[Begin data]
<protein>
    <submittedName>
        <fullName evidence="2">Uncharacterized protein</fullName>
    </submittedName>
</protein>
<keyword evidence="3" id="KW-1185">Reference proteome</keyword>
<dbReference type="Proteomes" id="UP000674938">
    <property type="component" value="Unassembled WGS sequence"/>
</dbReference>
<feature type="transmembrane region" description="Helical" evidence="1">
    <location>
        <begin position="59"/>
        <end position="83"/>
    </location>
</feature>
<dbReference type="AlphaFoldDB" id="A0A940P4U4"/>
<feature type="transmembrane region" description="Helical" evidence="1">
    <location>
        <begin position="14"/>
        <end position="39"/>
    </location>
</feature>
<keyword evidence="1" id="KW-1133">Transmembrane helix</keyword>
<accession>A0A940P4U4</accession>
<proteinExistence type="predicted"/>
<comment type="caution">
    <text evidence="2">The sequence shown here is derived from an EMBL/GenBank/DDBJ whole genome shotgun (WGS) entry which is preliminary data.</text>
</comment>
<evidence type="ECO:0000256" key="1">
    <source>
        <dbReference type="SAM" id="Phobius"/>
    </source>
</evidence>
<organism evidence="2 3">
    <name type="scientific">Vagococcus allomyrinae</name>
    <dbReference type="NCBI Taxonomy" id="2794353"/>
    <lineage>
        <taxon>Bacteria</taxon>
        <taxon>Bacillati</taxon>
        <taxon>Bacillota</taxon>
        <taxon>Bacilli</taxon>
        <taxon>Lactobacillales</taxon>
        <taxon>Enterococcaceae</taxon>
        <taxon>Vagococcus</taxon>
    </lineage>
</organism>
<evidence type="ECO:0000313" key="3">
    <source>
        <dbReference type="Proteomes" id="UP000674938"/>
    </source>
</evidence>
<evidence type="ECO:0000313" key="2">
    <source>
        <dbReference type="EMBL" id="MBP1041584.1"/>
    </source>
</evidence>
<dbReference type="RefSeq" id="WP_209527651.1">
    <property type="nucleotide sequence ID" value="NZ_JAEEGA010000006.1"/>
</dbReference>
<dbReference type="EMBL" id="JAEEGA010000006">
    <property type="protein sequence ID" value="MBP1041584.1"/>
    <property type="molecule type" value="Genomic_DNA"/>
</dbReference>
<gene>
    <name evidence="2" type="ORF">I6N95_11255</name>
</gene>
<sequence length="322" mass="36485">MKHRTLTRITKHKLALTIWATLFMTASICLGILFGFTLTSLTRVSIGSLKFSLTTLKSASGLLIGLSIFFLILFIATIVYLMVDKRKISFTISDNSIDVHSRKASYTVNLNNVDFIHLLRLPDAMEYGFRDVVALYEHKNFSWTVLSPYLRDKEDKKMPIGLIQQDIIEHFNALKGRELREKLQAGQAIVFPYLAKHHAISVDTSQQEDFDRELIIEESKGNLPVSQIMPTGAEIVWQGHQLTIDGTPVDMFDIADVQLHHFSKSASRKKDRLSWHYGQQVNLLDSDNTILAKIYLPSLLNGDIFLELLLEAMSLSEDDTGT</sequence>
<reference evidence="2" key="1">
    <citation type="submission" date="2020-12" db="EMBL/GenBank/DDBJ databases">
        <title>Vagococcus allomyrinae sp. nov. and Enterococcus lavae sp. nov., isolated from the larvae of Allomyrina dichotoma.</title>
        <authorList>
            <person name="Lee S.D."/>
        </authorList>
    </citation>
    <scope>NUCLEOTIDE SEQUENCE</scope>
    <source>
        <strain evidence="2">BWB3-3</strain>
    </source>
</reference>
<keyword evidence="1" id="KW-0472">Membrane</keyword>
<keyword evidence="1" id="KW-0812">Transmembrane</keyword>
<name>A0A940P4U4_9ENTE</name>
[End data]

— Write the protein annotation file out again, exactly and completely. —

<protein>
    <submittedName>
        <fullName evidence="2">Uncharacterized protein</fullName>
    </submittedName>
</protein>
<keyword evidence="3" id="KW-1185">Reference proteome</keyword>
<dbReference type="Proteomes" id="UP000674938">
    <property type="component" value="Unassembled WGS sequence"/>
</dbReference>
<feature type="transmembrane region" description="Helical" evidence="1">
    <location>
        <begin position="59"/>
        <end position="83"/>
    </location>
</feature>
<dbReference type="AlphaFoldDB" id="A0A940P4U4"/>
<feature type="transmembrane region" description="Helical" evidence="1">
    <location>
        <begin position="14"/>
        <end position="39"/>
    </location>
</feature>
<keyword evidence="1" id="KW-1133">Transmembrane helix</keyword>
<accession>A0A940P4U4</accession>
<proteinExistence type="predicted"/>
<comment type="caution">
    <text evidence="2">The sequence shown here is derived from an EMBL/GenBank/DDBJ whole genome shotgun (WGS) entry which is preliminary data.</text>
</comment>
<evidence type="ECO:0000256" key="1">
    <source>
        <dbReference type="SAM" id="Phobius"/>
    </source>
</evidence>
<organism evidence="2 3">
    <name type="scientific">Vagococcus allomyrinae</name>
    <dbReference type="NCBI Taxonomy" id="2794353"/>
    <lineage>
        <taxon>Bacteria</taxon>
        <taxon>Bacillati</taxon>
        <taxon>Bacillota</taxon>
        <taxon>Bacilli</taxon>
        <taxon>Lactobacillales</taxon>
        <taxon>Enterococcaceae</taxon>
        <taxon>Vagococcus</taxon>
    </lineage>
</organism>
<evidence type="ECO:0000313" key="3">
    <source>
        <dbReference type="Proteomes" id="UP000674938"/>
    </source>
</evidence>
<evidence type="ECO:0000313" key="2">
    <source>
        <dbReference type="EMBL" id="MBP1041584.1"/>
    </source>
</evidence>
<dbReference type="RefSeq" id="WP_209527651.1">
    <property type="nucleotide sequence ID" value="NZ_JAEEGA010000006.1"/>
</dbReference>
<dbReference type="EMBL" id="JAEEGA010000006">
    <property type="protein sequence ID" value="MBP1041584.1"/>
    <property type="molecule type" value="Genomic_DNA"/>
</dbReference>
<gene>
    <name evidence="2" type="ORF">I6N95_11255</name>
</gene>
<sequence length="322" mass="36485">MKHRTLTRITKHKLALTIWATLFMTASICLGILFGFTLTSLTRVSIGSLKFSLTTLKSASGLLIGLSIFFLILFIATIVYLMVDKRKISFTISDNSIDVHSRKASYTVNLNNVDFIHLLRLPDAMEYGFRDVVALYEHKNFSWTVLSPYLRDKEDKKMPIGLIQQDIIEHFNALKGRELREKLQAGQAIVFPYLAKHHAISVDTSQQEDFDRELIIEESKGNLPVSQIMPTGAEIVWQGHQLTIDGTPVDMFDIADVQLHHFSKSASRKKDRLSWHYGQQVNLLDSDNTILAKIYLPSLLNGDIFLELLLEAMSLSEDDTGT</sequence>
<reference evidence="2" key="1">
    <citation type="submission" date="2020-12" db="EMBL/GenBank/DDBJ databases">
        <title>Vagococcus allomyrinae sp. nov. and Enterococcus lavae sp. nov., isolated from the larvae of Allomyrina dichotoma.</title>
        <authorList>
            <person name="Lee S.D."/>
        </authorList>
    </citation>
    <scope>NUCLEOTIDE SEQUENCE</scope>
    <source>
        <strain evidence="2">BWB3-3</strain>
    </source>
</reference>
<keyword evidence="1" id="KW-0472">Membrane</keyword>
<keyword evidence="1" id="KW-0812">Transmembrane</keyword>
<name>A0A940P4U4_9ENTE</name>